Maintaining your brand, reputation and intellectual property is a vital part of any business, but intellectual property rights’ issues can be particularly complex and costly if they are not properly managed. Our dedicated business law solicitors can assist your business to identify and manage the risks and opportunities relating to the intellectual property relevant to your business.
Intellectual Property Strategy Advice
Intellectual property is a complex area of law, underpinned by a variety of legal frameworks. It is therefore important to have a specialist team of solicitors working with you and your business to ensure that your intellectual property rights are protected.
At Tinsdills, we have an experienced team of business law solicitors who can help your business with its intellectual property strategy, helping you to understand the issues, work out what you need and develop a strategy together to achieve your goals. We can assist with protecting your brands and product designs, apply for registered trademarks or other design protection (if required). We can also advise your business on how to achieve the maximum protection for your copyrights, confidential information and know-how.
Once you have identified your intellectual property rights and you have the proper protections in place, our team of experienced business law solicitors can help your business to commercialise those rights, to sell the use of your brands, content, inventions, designs and know-how. We can also advise you on the acquisition of further intellectual property rights from other businesses and individuals. Whether you wish to transfer ownership in your business’s intellectual property rights or to grant a licence to a third party to allow the use of your brand (either exclusively or non-exclusively) whilst retaining ownership, we can advise you on what is the best option for you.
Intellectual property refers to ‘creations of the mind’ and covers everything from literary works and works of art to inventions, designs, brand names and business images/logos. Intellectual property rights may be registered or unregistered, depending on their nature; these rights protect works created by you and your business. If sufficiently protected, you may have the right to sue if a third party uses your intellectual property without your consent as well as the right to profit from the commercialisation of those inventions and creations.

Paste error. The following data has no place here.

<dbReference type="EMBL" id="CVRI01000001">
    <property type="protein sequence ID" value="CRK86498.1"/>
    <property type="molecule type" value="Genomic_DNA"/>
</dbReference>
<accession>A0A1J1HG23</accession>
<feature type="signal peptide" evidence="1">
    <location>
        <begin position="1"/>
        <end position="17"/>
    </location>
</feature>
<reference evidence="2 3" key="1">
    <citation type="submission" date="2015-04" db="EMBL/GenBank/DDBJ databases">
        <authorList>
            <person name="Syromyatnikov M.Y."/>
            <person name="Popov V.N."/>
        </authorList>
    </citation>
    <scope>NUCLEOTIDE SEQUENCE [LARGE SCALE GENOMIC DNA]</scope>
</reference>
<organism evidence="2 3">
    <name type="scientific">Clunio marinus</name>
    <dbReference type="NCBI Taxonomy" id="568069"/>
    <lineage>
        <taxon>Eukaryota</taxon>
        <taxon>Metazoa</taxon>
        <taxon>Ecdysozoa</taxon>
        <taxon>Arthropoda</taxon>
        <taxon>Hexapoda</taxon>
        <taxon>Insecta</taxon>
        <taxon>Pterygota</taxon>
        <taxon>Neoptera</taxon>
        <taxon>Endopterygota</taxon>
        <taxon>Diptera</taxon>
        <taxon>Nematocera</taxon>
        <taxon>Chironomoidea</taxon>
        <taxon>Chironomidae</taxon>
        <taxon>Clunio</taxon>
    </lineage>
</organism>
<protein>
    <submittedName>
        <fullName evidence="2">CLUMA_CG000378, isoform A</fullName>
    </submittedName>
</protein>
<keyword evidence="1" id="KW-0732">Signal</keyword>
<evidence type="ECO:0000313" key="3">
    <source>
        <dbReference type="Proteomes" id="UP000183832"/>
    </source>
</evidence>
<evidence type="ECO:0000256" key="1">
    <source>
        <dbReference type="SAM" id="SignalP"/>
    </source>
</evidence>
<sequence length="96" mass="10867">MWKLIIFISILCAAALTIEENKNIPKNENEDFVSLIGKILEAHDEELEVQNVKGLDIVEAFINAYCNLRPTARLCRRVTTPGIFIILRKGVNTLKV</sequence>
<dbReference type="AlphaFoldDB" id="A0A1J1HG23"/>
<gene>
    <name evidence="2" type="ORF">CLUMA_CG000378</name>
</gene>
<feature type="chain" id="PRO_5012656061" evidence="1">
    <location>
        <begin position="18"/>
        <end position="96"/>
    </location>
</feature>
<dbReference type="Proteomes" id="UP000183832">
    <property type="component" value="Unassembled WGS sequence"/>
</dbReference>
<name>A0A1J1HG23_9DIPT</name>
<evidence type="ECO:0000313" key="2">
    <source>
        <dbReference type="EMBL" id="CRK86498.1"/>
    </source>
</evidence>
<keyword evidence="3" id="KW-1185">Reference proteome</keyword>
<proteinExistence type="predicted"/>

There are four main types of intellectual property that can be protected:
- business names and symbols/logos (known as trademarks);
- inventions (such as new products, processes and, for example, results created as part of a research and development project);
- decorative designs and designs for the appearance or shape of a product;
- original written publications, recordings and other material (including works of art, photos and other images; websites and their content; plans and blueprints; catalogues, promotional materials and formats and layouts of written works).
In some cases, protection is afforded to you automatically and this is generally in respect of copyrighted works, such as works of art, written works and composed or arranged music. Other forms of protection, such as trademarks for business names and logos or patents for new inventions, will require an application to be made for the maximum protection available and there will be registration costs involved in the same. Without registration, your logo or design will still have some protection but it is more difficult to prove your ownership.
If another business uses a name or brand which is similar to yours and (importantly) misleads or might mislead customers, you may be able to bring a claim against that other business for ‘passing off.’ Passing off claims can be difficult to pursue though and it is usually advisable to register your business name (and logo/images) as a trademark to guard against such passing off by a third party.
In the event that your business is not a limited company and another business registers your business name (or a name similar to it), you may be able to object to the registration of that business name by the third-party company but you must be able to show that you have goodwill in the name and that the other business name is the same or sufficiently similar to the name used by you. Similarly, if another business registers a domain name that uses your business name (or a name similar to it), you may be able to recover that domain name. You may also be able to make a claim for passing off (or trademark infringement if you have registered the name as a trademark).
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